restricted access The Prose of the Preacher: The Sermons of Donne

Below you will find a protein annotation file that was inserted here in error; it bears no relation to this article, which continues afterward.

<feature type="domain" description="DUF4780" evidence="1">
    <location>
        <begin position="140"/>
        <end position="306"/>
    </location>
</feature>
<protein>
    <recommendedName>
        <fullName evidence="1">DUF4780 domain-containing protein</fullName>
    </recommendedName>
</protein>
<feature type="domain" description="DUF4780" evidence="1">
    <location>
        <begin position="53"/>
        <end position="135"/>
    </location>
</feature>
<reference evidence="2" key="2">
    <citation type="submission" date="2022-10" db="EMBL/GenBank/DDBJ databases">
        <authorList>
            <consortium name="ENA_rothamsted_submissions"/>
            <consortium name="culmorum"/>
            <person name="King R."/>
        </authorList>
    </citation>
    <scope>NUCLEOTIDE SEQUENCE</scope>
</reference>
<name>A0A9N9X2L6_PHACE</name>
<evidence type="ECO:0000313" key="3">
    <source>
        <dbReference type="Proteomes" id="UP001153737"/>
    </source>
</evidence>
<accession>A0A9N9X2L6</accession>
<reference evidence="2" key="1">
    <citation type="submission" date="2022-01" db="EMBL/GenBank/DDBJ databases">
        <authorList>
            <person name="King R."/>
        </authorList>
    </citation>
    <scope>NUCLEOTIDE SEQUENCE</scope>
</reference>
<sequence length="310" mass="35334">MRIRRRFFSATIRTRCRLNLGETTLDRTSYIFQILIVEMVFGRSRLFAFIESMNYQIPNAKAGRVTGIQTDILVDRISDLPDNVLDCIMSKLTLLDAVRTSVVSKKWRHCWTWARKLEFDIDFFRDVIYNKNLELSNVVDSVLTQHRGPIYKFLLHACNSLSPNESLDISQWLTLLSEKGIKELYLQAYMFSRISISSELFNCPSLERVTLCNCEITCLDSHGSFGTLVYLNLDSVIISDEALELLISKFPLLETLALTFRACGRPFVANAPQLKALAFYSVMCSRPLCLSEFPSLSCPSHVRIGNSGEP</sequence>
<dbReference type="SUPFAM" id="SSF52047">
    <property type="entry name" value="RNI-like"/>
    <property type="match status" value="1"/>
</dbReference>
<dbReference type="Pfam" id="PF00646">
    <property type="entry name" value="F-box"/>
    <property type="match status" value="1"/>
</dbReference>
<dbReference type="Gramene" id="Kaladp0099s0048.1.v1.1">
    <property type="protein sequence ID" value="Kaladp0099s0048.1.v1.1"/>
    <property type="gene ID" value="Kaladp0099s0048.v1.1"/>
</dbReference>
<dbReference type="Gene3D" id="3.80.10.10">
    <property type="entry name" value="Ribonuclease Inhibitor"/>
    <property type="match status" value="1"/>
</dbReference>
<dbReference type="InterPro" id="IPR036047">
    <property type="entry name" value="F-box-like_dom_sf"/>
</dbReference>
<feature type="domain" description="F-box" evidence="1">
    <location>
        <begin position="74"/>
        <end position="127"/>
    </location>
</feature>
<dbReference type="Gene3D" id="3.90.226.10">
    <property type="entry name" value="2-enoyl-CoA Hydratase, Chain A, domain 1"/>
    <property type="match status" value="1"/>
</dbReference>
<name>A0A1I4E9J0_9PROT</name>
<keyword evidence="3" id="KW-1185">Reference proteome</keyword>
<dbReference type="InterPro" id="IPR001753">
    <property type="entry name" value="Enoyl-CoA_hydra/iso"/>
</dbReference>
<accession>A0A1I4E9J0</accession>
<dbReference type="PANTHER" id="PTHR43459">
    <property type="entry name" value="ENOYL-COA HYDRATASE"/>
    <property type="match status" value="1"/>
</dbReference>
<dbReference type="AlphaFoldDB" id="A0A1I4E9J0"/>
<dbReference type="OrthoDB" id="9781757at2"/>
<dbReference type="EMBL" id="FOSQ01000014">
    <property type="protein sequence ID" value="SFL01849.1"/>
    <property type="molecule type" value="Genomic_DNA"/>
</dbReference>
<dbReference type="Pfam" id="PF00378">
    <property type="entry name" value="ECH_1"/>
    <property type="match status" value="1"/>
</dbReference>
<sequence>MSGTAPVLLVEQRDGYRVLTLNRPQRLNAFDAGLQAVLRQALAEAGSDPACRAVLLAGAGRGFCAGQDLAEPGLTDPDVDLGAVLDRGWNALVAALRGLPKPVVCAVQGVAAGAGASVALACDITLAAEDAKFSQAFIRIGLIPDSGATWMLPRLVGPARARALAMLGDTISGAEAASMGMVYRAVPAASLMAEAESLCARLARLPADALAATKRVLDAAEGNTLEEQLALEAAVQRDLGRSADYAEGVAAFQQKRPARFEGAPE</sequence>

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[ 667 The Prose of the Preacher: The Sermons of Donne1 The Listener, 2 (3 July 1929) 22-23 In the classification of prose styles the theology of Hooker is nearer to the philosophy of Bacon than it is to the prose of Donne and other great preachers. The first represents an important step in the development of reasoning; the second represents a step in the development of oratory. However far apart in beliefs, the work of Bacon and Hooker brings us nearer to Hobbes and Berkeley and Locke and Hume; however different in style and subject matter, the sermons of Donne bring us nearer to the speeches of Burke and other great politicians. They have a relation, on the other hand, to the more “decorative” or “poetic” prose in English; to Jeremy Taylor, of course, but also to De Quincey. In Hooker and Bacon we find what we may call “reasoning in tranquility”; in Donne we find “reasoning in emotion.” Up to quite recent times the sermons of Donne were hardly read except by the specialist in seventeenth-century prose: most people, if they have the prejudice that sermons must be dull, suppose that their dullness increases in direct ratio to their age. This is not true, for the best sermons of the sixteenth and seventeenth centuries are not only among the most interesting sermons in the language, but among the best prose of any kind in the language. Even to-day very few people have the courage or interest to read through the many volumes of Donne. But we had, a few years ago, the admirable selection of passages from these sermons edited by Mr. Logan Pearsall Smith at the Clarendon Press.2 The chief defect in the introduction to this book, otherwise excellent, is that the editor did not appear sufficiently interested in the other preachers of the period; and the chief defect of the book is that the selections are all much too short, and give the impression that Donne in preaching was from time to time inspired to a paragraph or so of superb English between dreary wastes of antiquated theology.ThetruthisthatDonne’ssermonsarebrilliantlywrittenthroughout , and brilliantly constructed, with a beginning, a middle and an end. For this reason I prefer the selections, including one complete sermon, given by Mr. John Hayward in his recent volume of Donne’s poetry and selected prose published by the Nonesuch Press.3 1929 668 ] [About John Donne himself, it is only necessary to remind you that after having written some of the most beautiful lyrics and love poems in the English language, and acquiring a vast erudition in theology and law, he was induced by James I to take holy orders. He became quickly a Royal Chaplain, and eventually Dean of St. Paul’s. Many of his sermons were preached before King James – a considerable theologian himself – and others at St. Paul’s or out of doors at Paul’s Cross. At a time when preaching was popular, Donne became the most popular of all preachers. His success can only be compared with that of some popular evangelist in America; for we have recorded some astounding accounts of the effects of his oratory upon both populace and courtiers. People of all sorts crowded to hear him; and when he preached upon Damnation and the perils of the sinful, it was not out of the way for some of his auditors to swoon with terror.] To put ourselves into a mood to read one of Donne’s sermons, it is worth while reminding ourselves of the reasons for the popularity of preaching at that time. In the first place, theological questions were then taken very seriously by everyone but the most ribald. Theology was, indeed, a very important part of politics, and politics meant serious matters of peace or strife, prosperity or persecutions. The English Church had a dangerous position to defend, and the security of Church was then one question with the security of Crown and State. With all questions of foreign politics, the relations of England with France, Spain and the Empire, was inextricably involved the question of Canterbury versus Rome; and a priest from Rome was regarded with as much suspicion, and was indeed in much greater danger at times, than a Russian Communist emissary is now. With all questions of domestic politics was involved the question of Canterbury versus Geneva and Zurich: that is to say, the struggle which culminated in the Civil Wars and the assassination of...


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